We agree with the Commonwealth's general proposition that the grant or refusal of an application for leave to withdraw a guilty plea is within the sound discretion of the trial court. See Commonwealth v. Culbreath, 439 Pa. 21, 264 A.2d 643 (1970); Commonwealth v. Scoleri, 415 Pa. 218, 202 A.2d 521 (1964). However, since guilty pleas involve the simultaneous waiver of so many constitutional rights,*fn3 we have recently emphasized "that a request [to withdraw] made before sentencing . . . should be liberally allowed." Commonwealth v. Forbes, 450 Pa. 185, 190, 299 A.2d 268, 271 (1973).

The trial courts in exercising their discretion must recognize that "'[b]efore judgment, the courts should

[ 450 Pa. Page 495]

    show solicitude for a defendant who wishes to undo a waiver of all the constitutional rights that surround the right to trial -- perhaps the most devastating waiver possible under our Constitution.'" Commonwealth v. Neely, 449 Pa. 3, 6, 295 A.2d 75, 76 (1972) (concurring opinion, quoting Dukes v. Warden, Connecticut State Prison, 406 U.S. 250, 258 (1972) (concurring opinion)).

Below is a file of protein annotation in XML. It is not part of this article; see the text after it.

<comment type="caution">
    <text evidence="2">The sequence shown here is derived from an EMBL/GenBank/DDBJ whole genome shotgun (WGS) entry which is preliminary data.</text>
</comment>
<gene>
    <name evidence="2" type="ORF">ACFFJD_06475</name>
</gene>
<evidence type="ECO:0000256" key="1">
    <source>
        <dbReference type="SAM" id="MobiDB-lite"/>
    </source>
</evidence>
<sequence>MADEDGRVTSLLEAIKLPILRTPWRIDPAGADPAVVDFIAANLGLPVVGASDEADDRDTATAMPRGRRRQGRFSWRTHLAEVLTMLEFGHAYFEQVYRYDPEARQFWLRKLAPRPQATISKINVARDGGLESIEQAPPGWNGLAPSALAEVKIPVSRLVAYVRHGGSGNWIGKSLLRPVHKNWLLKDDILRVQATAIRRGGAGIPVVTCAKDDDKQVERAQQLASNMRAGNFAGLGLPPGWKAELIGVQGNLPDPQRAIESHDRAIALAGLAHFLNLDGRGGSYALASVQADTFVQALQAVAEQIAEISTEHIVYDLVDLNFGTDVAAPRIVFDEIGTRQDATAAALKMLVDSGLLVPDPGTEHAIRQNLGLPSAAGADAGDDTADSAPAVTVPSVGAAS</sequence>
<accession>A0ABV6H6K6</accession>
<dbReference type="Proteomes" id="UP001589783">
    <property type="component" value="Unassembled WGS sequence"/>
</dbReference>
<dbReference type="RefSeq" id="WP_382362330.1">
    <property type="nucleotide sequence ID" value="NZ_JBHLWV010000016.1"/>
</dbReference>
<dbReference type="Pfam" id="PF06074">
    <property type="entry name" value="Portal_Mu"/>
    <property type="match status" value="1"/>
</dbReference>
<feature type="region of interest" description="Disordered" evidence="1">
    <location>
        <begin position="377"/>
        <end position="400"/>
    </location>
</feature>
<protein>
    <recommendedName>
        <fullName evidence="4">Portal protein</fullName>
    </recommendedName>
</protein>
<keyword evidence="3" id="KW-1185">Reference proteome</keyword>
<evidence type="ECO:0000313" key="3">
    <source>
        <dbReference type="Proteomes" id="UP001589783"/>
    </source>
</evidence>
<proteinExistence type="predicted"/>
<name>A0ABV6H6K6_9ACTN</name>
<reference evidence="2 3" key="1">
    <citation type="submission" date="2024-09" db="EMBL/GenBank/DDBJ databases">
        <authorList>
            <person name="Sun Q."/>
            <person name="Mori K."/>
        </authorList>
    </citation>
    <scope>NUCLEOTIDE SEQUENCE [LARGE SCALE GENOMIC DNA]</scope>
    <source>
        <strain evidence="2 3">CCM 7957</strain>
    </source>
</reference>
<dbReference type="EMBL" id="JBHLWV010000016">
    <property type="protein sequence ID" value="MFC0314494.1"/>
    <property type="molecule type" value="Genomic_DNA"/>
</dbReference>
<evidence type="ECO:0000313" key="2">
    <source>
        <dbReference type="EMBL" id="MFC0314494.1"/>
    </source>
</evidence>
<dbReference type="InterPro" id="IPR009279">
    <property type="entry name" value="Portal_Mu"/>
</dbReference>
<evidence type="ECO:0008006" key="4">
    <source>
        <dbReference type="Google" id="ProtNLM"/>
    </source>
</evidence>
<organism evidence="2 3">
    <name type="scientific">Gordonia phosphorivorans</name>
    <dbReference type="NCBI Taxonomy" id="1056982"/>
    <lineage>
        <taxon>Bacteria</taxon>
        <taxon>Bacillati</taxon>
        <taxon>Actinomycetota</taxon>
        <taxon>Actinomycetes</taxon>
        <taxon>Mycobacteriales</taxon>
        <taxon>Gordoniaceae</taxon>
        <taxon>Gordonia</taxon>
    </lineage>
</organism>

Federal courts have clearly adopted this approach of construing a request to withdraw a guilty plea liberally in favor of the accused and have established that the test to be applied where the motion to withdraw is made before the imposition of sentence is fairness and justice. United States v. Stayton, 408 F. 2d 559, 561 (3d Cir. 1969). See also, United States ex rel. Culbreath v. Rundle, 466 F. 2d 730 (3d Cir. 1972); Dorton v. United States, 447 F. 2d 401 (10th Cir. 1971); Woodward v. United States, 426 F. 2d 959 (3d Cir. 1970); United States v. Young, 424 F. 2d 1276 (3d Cir. 1970); Kadwell v. United States, 315 F. 2d 667 (9th Cir. 1963); F. R. Crim. P. 32(d); ABA Project on Minimum Standards for Criminal Justice, Standards Relating to Pleas of Guilty ยง 2.1(b) (Approved Draft, 1968).*fn4